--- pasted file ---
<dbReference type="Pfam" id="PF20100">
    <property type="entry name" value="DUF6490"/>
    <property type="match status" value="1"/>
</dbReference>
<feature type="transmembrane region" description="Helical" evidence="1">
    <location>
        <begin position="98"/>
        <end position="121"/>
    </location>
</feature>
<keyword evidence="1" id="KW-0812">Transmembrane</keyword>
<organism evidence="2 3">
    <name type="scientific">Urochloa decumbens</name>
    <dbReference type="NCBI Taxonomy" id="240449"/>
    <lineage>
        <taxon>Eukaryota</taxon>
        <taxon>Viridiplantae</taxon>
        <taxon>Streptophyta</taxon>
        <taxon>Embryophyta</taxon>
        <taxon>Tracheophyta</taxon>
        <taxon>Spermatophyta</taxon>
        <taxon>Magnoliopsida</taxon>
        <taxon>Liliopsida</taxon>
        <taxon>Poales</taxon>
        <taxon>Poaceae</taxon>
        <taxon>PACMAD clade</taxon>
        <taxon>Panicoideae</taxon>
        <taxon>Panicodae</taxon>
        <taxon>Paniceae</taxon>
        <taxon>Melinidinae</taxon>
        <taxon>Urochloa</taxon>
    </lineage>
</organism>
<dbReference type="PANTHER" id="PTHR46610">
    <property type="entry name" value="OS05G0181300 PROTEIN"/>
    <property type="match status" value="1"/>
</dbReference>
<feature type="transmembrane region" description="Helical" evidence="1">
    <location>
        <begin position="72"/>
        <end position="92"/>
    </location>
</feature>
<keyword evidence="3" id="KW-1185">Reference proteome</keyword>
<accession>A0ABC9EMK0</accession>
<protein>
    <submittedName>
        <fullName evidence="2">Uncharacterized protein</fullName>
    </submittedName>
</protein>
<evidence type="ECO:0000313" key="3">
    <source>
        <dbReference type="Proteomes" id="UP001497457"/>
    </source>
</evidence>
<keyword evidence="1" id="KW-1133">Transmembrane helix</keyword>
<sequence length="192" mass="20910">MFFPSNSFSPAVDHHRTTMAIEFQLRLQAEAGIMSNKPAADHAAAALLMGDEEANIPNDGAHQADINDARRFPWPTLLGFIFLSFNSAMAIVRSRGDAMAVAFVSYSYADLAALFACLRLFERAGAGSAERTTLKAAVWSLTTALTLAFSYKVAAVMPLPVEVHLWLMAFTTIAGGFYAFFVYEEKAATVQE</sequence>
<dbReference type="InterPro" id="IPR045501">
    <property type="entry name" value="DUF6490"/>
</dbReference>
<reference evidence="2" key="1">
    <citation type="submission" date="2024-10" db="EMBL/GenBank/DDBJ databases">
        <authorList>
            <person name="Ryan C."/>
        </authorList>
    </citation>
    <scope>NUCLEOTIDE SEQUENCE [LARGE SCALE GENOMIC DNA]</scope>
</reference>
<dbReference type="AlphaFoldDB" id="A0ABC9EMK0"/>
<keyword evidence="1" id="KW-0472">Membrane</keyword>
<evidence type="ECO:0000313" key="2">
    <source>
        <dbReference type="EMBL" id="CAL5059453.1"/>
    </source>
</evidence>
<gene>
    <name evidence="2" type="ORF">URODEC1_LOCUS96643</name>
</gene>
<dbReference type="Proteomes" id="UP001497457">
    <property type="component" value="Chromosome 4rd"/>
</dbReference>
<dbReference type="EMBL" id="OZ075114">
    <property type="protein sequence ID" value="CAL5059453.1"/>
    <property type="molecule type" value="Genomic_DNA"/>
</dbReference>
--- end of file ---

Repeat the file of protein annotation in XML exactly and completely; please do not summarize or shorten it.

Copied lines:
<dbReference type="Pfam" id="PF20100">
    <property type="entry name" value="DUF6490"/>
    <property type="match status" value="1"/>
</dbReference>
<feature type="transmembrane region" description="Helical" evidence="1">
    <location>
        <begin position="98"/>
        <end position="121"/>
    </location>
</feature>
<keyword evidence="1" id="KW-0812">Transmembrane</keyword>
<organism evidence="2 3">
    <name type="scientific">Urochloa decumbens</name>
    <dbReference type="NCBI Taxonomy" id="240449"/>
    <lineage>
        <taxon>Eukaryota</taxon>
        <taxon>Viridiplantae</taxon>
        <taxon>Streptophyta</taxon>
        <taxon>Embryophyta</taxon>
        <taxon>Tracheophyta</taxon>
        <taxon>Spermatophyta</taxon>
        <taxon>Magnoliopsida</taxon>
        <taxon>Liliopsida</taxon>
        <taxon>Poales</taxon>
        <taxon>Poaceae</taxon>
        <taxon>PACMAD clade</taxon>
        <taxon>Panicoideae</taxon>
        <taxon>Panicodae</taxon>
        <taxon>Paniceae</taxon>
        <taxon>Melinidinae</taxon>
        <taxon>Urochloa</taxon>
    </lineage>
</organism>
<dbReference type="PANTHER" id="PTHR46610">
    <property type="entry name" value="OS05G0181300 PROTEIN"/>
    <property type="match status" value="1"/>
</dbReference>
<feature type="transmembrane region" description="Helical" evidence="1">
    <location>
        <begin position="72"/>
        <end position="92"/>
    </location>
</feature>
<keyword evidence="3" id="KW-1185">Reference proteome</keyword>
<accession>A0ABC9EMK0</accession>
<protein>
    <submittedName>
        <fullName evidence="2">Uncharacterized protein</fullName>
    </submittedName>
</protein>
<evidence type="ECO:0000313" key="3">
    <source>
        <dbReference type="Proteomes" id="UP001497457"/>
    </source>
</evidence>
<keyword evidence="1" id="KW-1133">Transmembrane helix</keyword>
<sequence length="192" mass="20910">MFFPSNSFSPAVDHHRTTMAIEFQLRLQAEAGIMSNKPAADHAAAALLMGDEEANIPNDGAHQADINDARRFPWPTLLGFIFLSFNSAMAIVRSRGDAMAVAFVSYSYADLAALFACLRLFERAGAGSAERTTLKAAVWSLTTALTLAFSYKVAAVMPLPVEVHLWLMAFTTIAGGFYAFFVYEEKAATVQE</sequence>
<dbReference type="InterPro" id="IPR045501">
    <property type="entry name" value="DUF6490"/>
</dbReference>
<reference evidence="2" key="1">
    <citation type="submission" date="2024-10" db="EMBL/GenBank/DDBJ databases">
        <authorList>
            <person name="Ryan C."/>
        </authorList>
    </citation>
    <scope>NUCLEOTIDE SEQUENCE [LARGE SCALE GENOMIC DNA]</scope>
</reference>
<dbReference type="AlphaFoldDB" id="A0ABC9EMK0"/>
<keyword evidence="1" id="KW-0472">Membrane</keyword>
<evidence type="ECO:0000313" key="2">
    <source>
        <dbReference type="EMBL" id="CAL5059453.1"/>
    </source>
</evidence>
<gene>
    <name evidence="2" type="ORF">URODEC1_LOCUS96643</name>
</gene>
<dbReference type="Proteomes" id="UP001497457">
    <property type="component" value="Chromosome 4rd"/>
</dbReference>
<dbReference type="EMBL" id="OZ075114">
    <property type="protein sequence ID" value="CAL5059453.1"/>
    <property type="molecule type" value="Genomic_DNA"/>
</dbReference>